Thanks so much for your time!
Always lovely talking books (and Christmas) with you Bron! Thanks for having me x
Big thanks to Maya for joining me on the blog tonight! I always love catching up with Maya and seeing what’s happening in her kitchen and garden, as well as behind the scenes peeks at her writing, on her Instagram account! I’m looking forward to getting my hands (eyes) on Magpie’s Bend next year!
Author Bio: Maya Linnell
Maya Linnell was recently shortlisted as the ARRA 2019 Favourite Debut Author and Favourite Australian Romance Author for her rural romance debut Wildflower Ridge. Bottlebrush Creek is her second novel, and both stories gather inspiration from her rural upbringing and the small communities she has always lived in and loved.
A former country journalist and PR writer, Maya now prefers the world of fiction over fact and blogs for Romance Writers Australia. She loves baking up a storm, tending to her rambling garden, and raising three little bookworms. Maya lives on a small property in country Victoria with her family, her menagerie of farm animals and the odd snake or two. Follow her on her blog, Instagram or Facebook @maya.linnell.writes
Penny McIntyre loves her life as an ambitious city professional, with a marketing team at her fingertips and a promotion just within reach. So when she’s floored by a mystery illness and ordered back to the family farm for three months’ rest and recuperation, she is horrified to find her perfect life imploding.
Within days, Penny has to leave her much-loved job, her live-in boyfriend, and her beloved city apartment… to return to the small country town in which she grew up. Back to her dad and three sisters, one of whom has never forgiven her for abandoning her family. And to her ex-boyfriend, Tim Patterson, who was the biggest reason she ran in the first place.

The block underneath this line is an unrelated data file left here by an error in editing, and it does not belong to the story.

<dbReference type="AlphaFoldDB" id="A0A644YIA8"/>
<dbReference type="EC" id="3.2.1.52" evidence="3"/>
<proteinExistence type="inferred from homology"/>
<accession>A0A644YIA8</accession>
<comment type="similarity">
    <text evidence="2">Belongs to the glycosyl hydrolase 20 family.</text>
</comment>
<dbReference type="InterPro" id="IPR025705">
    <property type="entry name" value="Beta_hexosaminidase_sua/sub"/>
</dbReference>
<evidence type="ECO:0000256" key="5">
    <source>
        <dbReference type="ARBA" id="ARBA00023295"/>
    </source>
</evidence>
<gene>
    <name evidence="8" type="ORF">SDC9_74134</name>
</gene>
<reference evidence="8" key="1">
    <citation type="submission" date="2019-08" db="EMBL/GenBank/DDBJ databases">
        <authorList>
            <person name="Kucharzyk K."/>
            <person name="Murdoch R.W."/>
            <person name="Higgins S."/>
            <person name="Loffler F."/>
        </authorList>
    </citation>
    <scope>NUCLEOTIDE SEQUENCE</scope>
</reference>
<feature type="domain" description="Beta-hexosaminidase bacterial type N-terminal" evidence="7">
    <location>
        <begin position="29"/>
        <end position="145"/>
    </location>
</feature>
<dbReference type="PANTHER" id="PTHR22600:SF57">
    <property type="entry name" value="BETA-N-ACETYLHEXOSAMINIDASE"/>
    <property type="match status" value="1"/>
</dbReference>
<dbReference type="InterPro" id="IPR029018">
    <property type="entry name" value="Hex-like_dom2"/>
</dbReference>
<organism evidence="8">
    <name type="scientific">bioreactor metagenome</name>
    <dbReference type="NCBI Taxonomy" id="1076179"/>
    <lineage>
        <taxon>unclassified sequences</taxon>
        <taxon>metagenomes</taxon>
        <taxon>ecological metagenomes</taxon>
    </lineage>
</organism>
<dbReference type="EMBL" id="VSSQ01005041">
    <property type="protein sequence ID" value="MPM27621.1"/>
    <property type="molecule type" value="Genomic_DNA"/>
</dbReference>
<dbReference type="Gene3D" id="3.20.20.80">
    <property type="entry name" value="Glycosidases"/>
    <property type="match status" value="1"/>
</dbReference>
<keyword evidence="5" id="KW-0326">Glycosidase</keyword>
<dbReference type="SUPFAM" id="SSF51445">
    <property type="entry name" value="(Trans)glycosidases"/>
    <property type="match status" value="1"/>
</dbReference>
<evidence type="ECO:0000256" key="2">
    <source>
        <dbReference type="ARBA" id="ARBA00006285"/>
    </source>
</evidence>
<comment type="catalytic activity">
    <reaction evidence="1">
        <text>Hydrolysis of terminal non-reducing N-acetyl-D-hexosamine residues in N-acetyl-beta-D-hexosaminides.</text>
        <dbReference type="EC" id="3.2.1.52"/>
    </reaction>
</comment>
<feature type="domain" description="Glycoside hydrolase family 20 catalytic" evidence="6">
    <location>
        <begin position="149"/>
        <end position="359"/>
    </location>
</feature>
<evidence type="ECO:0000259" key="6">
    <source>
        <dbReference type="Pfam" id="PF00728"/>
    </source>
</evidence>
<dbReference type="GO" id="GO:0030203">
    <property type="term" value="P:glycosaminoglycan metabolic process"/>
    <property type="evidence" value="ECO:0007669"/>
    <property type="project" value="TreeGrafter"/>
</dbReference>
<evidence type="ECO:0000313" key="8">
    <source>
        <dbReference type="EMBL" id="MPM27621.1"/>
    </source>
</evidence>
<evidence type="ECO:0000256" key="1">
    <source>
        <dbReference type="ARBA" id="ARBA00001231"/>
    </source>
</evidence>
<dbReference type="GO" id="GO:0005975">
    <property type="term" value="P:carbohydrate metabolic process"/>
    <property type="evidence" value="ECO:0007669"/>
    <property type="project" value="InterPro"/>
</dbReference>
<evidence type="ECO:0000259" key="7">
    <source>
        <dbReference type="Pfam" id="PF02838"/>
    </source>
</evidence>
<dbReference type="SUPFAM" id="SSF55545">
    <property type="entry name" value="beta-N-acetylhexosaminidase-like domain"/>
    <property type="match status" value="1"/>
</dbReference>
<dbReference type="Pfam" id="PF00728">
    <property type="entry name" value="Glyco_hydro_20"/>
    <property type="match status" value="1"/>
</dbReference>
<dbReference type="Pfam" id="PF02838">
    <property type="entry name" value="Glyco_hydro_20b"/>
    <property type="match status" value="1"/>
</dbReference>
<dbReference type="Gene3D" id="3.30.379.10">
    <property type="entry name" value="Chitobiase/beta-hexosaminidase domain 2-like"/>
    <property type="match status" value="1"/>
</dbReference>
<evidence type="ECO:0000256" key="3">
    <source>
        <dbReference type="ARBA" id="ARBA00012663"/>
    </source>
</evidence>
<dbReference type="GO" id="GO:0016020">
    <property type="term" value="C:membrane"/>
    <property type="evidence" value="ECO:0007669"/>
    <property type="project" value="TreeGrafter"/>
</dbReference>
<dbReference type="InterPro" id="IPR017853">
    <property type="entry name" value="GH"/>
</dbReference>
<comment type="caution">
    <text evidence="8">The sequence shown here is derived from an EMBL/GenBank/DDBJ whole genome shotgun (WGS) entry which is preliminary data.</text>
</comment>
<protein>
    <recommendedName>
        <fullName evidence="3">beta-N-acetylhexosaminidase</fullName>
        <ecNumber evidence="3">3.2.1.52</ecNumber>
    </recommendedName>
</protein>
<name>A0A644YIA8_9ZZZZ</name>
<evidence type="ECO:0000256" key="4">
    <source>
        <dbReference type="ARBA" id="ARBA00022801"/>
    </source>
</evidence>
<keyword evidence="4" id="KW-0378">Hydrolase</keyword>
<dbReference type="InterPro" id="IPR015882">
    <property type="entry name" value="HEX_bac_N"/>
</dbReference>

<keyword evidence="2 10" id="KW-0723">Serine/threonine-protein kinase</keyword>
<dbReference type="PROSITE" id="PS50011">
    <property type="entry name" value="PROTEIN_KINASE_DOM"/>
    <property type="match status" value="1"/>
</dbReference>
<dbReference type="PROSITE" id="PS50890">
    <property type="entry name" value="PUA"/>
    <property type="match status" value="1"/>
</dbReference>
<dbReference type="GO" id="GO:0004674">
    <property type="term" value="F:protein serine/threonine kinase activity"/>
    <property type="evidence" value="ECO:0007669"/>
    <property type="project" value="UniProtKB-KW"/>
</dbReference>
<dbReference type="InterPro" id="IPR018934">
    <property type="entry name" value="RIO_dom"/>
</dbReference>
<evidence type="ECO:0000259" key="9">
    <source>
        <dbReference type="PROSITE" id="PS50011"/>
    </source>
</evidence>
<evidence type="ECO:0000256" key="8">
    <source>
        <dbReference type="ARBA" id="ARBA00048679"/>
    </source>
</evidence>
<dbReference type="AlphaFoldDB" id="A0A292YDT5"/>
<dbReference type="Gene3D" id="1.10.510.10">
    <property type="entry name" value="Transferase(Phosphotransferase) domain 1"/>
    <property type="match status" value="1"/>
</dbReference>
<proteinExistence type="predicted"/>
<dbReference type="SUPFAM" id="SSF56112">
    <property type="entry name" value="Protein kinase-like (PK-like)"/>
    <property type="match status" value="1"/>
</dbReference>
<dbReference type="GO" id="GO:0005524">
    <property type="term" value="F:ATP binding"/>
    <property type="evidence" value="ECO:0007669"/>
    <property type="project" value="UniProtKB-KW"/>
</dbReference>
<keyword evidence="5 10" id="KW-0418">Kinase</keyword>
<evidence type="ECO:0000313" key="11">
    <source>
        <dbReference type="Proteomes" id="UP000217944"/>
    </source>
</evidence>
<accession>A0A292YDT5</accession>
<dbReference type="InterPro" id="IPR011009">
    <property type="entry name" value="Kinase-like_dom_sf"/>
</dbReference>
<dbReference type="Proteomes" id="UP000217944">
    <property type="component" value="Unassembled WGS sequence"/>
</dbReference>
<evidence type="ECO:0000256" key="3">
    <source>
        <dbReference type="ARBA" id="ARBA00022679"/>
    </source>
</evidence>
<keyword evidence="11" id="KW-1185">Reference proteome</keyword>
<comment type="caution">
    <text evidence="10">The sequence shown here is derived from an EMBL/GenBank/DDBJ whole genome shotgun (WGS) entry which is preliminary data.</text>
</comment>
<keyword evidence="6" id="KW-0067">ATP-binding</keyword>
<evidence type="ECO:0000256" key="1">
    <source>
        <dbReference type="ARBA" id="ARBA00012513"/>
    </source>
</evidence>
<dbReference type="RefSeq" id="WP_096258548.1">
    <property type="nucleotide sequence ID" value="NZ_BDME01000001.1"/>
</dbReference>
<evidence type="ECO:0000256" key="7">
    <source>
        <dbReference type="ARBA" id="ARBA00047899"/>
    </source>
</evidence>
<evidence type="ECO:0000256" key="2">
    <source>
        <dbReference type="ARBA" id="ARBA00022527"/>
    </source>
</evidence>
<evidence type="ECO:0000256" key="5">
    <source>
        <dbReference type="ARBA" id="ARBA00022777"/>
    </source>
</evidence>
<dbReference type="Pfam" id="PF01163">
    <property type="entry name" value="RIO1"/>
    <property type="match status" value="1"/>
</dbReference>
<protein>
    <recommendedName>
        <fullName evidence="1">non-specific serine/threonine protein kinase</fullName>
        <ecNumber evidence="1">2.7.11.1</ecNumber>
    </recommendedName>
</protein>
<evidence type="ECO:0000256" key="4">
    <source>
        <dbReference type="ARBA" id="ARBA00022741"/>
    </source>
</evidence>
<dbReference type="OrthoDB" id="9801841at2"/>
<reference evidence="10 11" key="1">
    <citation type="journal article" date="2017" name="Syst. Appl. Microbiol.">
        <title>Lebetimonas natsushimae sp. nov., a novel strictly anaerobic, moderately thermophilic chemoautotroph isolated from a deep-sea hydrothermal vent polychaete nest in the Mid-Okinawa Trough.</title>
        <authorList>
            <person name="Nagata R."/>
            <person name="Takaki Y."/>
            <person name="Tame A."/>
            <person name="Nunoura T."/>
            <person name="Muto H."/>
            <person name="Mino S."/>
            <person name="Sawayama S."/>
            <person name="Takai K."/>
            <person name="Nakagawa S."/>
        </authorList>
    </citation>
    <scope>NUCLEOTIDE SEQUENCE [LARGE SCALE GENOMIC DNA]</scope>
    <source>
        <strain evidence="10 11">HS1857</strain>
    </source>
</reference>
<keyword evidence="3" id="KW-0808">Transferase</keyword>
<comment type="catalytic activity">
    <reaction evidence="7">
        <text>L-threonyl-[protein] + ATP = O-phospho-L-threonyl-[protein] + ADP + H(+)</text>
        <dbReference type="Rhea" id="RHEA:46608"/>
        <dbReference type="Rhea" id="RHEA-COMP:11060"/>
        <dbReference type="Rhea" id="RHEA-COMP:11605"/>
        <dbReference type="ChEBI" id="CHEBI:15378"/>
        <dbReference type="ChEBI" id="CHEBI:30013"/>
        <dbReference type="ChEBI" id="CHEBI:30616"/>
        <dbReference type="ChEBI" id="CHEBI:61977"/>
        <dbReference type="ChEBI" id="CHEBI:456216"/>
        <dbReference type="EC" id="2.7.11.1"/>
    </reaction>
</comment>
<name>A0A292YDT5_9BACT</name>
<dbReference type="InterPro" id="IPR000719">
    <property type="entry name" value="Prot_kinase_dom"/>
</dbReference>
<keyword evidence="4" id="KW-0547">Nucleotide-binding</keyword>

When Penny’s father is injured in a farming accident and Tim campaigns to buy the property, she must choose between the city life she loves and the farming dream she buried long ago.
Between managing a bustling beauty salon, hectic volunteer commitments and the lion’s share of parenting two-year-old Claudia, Angie McIntyre barely has time to turn around. And with each passing month, she feels her relationship with fly-in, fly-out boyfriend Rob Jones slipping through her fingers. When Rob faces retrenchment, and the most fabulous fixer-upper comes onto the market, Angie knows it will be the perfect project to draw their little family together.
The weatherboard cottage is as charming as it is derelict, with established fruit trees, enough room for Angie’s dream garden and wide, open spaces for young Claudia. Having handled an unexpected pregnancy with relative ease, Angie and Rob think they’re up for the challenge of renovating. There’s just one catch; the 200-acre property is right next door to Rob’s parents in south-west Victoria.
It doesn’t take long for rising tensions to set a wedge between the hard-working couple. Instead of drawing them closer together, Angie and Rob have to find out the hard way whether their grand design will be the very thing that tears them apart.